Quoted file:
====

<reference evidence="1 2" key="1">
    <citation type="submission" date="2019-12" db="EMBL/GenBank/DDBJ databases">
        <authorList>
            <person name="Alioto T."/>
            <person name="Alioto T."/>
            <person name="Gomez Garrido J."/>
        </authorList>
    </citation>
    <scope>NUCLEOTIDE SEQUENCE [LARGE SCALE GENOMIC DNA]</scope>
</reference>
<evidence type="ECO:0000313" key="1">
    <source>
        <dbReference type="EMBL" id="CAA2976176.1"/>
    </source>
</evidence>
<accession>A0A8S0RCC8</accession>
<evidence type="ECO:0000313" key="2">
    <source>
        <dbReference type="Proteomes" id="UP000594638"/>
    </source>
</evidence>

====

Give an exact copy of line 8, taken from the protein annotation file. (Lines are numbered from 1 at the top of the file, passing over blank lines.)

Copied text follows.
    </citation>